Friday, August 14, 2015

Happy World Elephant Day!

For the past five years, April 12th has been designated as World Elephant Day in an effort to raise awareness about poaching, the mistreatment of elephants in some locations (particularly Asia) and the human-elephant conflict.  The elephant is my favourite animal, and despite seeing thousands of them during my time in Africa, I continue to stare in awe whenever I see them in the wild; I don’t think I will ever go to a zoo again.  In honour of World Elephant Day I would like to share my favourite facts and stories about elephants.

1. In African elephants, both sexes have tusks, but only males have tusks in the Asian species.

2. The African elephant is the world’s largest animal, averaging over 20,000 pounds.  Asian elephants are about half that size.

3. Elephants are also Number 1 in terms of pregnancy.  As in, they are pregnant for 22 months.  That’s almost two years!  And when the baby ele is born it weighs about 250 pounds.

4. Throughout their lifetime, elephants have six sets of teeth.  Each set lasts about 10 years, so if an elephant lives past 60 or so they end up dying from malnutrition and/or starvation.  As they get older, they can only eat soft food (grasses that are waterlogged) and have to break their food down before they eat it, otherwise they can’t chew and digest it.  Here is an example of how they do this:

5. Elephant poop is huge!  Like, bigger than my foot!
6. Elephants are nocturnal animals.  Yes, you often see them during the day, but for every one you see during daytime there are 10 more than come out at night.  Also, their eyes do not reflect light, so it is incredibly difficult to see them.  I know what you are thinking, “How can you NOT see a 10 ton animal?”  Trust me, I tell you this from experience.  More than once I’ve come face to face (within a couple of meters) with an elephant because it was night time and there was no advance warning.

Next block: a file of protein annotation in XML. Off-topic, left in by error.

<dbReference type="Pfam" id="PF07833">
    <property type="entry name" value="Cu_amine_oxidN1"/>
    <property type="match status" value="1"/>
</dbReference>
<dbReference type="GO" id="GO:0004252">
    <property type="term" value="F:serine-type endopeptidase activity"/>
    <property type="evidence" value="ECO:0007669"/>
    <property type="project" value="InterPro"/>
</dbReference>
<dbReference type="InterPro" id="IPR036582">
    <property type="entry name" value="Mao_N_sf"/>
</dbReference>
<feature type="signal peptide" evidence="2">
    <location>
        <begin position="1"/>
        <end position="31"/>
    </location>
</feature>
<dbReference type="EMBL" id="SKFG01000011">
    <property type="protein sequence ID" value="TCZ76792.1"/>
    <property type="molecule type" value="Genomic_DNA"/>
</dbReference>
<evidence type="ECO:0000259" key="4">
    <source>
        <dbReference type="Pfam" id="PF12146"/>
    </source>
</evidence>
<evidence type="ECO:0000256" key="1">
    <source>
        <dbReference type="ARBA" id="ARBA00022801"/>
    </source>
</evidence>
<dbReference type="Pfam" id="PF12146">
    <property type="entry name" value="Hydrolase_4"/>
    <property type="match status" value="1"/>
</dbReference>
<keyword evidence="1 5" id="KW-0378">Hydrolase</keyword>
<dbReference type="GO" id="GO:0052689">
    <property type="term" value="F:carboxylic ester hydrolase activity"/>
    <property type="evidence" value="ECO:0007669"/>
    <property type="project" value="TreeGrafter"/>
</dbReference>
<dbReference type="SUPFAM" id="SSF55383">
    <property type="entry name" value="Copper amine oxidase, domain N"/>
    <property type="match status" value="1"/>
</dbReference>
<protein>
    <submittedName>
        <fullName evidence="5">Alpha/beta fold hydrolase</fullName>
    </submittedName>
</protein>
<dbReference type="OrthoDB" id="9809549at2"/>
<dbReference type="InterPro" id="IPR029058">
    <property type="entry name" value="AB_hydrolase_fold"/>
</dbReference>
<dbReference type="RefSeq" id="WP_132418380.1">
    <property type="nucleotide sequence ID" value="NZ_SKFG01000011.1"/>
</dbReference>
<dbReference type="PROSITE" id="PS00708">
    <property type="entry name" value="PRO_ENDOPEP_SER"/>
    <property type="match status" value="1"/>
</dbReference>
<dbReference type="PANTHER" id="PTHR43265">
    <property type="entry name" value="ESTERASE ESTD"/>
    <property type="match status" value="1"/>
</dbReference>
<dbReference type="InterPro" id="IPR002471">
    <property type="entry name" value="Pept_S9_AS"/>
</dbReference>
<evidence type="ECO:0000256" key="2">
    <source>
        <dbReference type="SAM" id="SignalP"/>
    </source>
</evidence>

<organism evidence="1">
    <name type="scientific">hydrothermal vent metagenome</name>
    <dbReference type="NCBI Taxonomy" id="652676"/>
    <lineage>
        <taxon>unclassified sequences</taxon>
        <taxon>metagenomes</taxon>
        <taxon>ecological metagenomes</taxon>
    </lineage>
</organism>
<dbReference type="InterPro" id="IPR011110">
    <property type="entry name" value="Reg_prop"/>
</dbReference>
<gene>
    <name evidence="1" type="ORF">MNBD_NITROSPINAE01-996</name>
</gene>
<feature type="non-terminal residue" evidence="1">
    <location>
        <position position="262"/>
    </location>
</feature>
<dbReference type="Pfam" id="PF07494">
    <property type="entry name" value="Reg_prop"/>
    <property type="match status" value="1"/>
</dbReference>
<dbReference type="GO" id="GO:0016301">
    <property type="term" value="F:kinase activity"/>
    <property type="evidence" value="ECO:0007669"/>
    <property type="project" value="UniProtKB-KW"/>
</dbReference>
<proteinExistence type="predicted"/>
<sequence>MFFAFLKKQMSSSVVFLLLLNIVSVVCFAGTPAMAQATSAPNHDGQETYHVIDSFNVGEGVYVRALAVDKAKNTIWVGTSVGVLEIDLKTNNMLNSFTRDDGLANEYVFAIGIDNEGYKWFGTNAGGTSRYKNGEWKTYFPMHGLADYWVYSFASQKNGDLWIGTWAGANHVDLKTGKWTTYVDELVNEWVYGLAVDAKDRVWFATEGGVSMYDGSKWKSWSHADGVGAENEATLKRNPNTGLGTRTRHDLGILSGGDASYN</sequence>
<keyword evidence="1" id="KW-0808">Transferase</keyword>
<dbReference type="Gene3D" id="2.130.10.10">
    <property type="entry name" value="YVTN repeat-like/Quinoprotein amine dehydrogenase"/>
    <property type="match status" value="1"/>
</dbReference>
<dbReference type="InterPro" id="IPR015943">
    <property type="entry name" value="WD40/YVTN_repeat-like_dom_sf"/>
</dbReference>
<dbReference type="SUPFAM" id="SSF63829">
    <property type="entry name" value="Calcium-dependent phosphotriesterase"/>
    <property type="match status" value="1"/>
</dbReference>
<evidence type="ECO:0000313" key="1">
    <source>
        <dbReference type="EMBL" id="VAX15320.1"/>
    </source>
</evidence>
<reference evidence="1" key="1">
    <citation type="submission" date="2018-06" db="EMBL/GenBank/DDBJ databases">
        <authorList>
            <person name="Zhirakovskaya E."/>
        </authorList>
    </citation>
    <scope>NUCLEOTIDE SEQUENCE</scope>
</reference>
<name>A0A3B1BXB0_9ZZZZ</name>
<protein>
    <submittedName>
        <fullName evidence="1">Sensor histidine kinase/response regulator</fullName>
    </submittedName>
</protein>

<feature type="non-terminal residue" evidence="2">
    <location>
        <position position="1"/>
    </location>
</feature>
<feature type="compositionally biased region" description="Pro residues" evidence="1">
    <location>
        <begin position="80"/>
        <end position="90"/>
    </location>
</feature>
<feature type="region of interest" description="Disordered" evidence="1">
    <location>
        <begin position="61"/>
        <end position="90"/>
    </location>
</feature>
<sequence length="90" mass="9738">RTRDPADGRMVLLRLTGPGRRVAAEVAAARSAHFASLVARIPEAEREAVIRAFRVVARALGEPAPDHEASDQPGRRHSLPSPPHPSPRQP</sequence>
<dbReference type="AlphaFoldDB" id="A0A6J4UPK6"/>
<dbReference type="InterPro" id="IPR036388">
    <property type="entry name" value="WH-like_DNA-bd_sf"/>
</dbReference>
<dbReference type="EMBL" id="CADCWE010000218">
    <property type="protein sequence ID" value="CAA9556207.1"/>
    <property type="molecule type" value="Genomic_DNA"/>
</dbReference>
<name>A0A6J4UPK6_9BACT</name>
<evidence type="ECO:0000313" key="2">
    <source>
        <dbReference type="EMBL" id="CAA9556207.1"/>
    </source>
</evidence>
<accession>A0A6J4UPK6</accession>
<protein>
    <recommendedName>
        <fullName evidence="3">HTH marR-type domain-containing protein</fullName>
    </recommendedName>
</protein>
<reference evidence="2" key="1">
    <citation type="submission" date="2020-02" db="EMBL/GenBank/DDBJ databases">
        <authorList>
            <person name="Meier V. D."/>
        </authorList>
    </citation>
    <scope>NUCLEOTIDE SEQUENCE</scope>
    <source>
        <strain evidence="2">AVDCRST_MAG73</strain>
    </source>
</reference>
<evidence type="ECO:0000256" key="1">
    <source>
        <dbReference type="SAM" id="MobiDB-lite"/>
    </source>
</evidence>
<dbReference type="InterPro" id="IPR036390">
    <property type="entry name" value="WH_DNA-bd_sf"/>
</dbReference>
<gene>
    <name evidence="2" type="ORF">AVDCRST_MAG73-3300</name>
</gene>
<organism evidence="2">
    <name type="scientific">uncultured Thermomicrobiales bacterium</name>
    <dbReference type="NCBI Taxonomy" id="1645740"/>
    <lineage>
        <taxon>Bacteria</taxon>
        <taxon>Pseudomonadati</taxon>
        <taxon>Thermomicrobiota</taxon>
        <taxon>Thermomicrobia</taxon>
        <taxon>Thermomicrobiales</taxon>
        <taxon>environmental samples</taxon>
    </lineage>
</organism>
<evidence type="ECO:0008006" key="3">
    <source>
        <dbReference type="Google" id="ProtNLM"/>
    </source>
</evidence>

7. They are a matriarchal society.  This means if you see a lone elephant, it is probably a male.  After the males hit puberty they are kicked out of the herd.  A herd is anywhere from 10 to 100 elephants, which consist of the mommies, the babies, and pre-pubescent males.

8. Elephants are incredibly intelligent.  When I lived in Botswana, every other day I heard about how elephants would “break into” people’s gardens and steal their produce.  One of my students told me his father spent a week building a fence around their property to keep the elephants from destroying his tomato plants.  During the time it took to build the fence the elephants never entered the garden (they would normally do this at night, of course).  My student’s father went to bed the night he finished the fence, only to wake up the next morning and find the fence missing!  The elephants had patiently waited and watched him build the fence.  As soon as the project was finished, the elephants uprooted the entire fence, seemingly making it disappear without a trace.  The dad found the fence later that morning three miles down the road.

9. Even though they are really smart, I’m not sure that they necessarily read the elephant warning signs:
10. Or maybe they do read the signs and try to be considerate, like this elephant here who, instead of walking through the fence, actually stepped over it:
I like to think of myself as a “pseudo” park ranger, at least when it comes to elephants. I could go on all day with stories, videos and pictures of my elephant encounters, but I think that should suffice for now.

Happy World Elephant Day to one and all!

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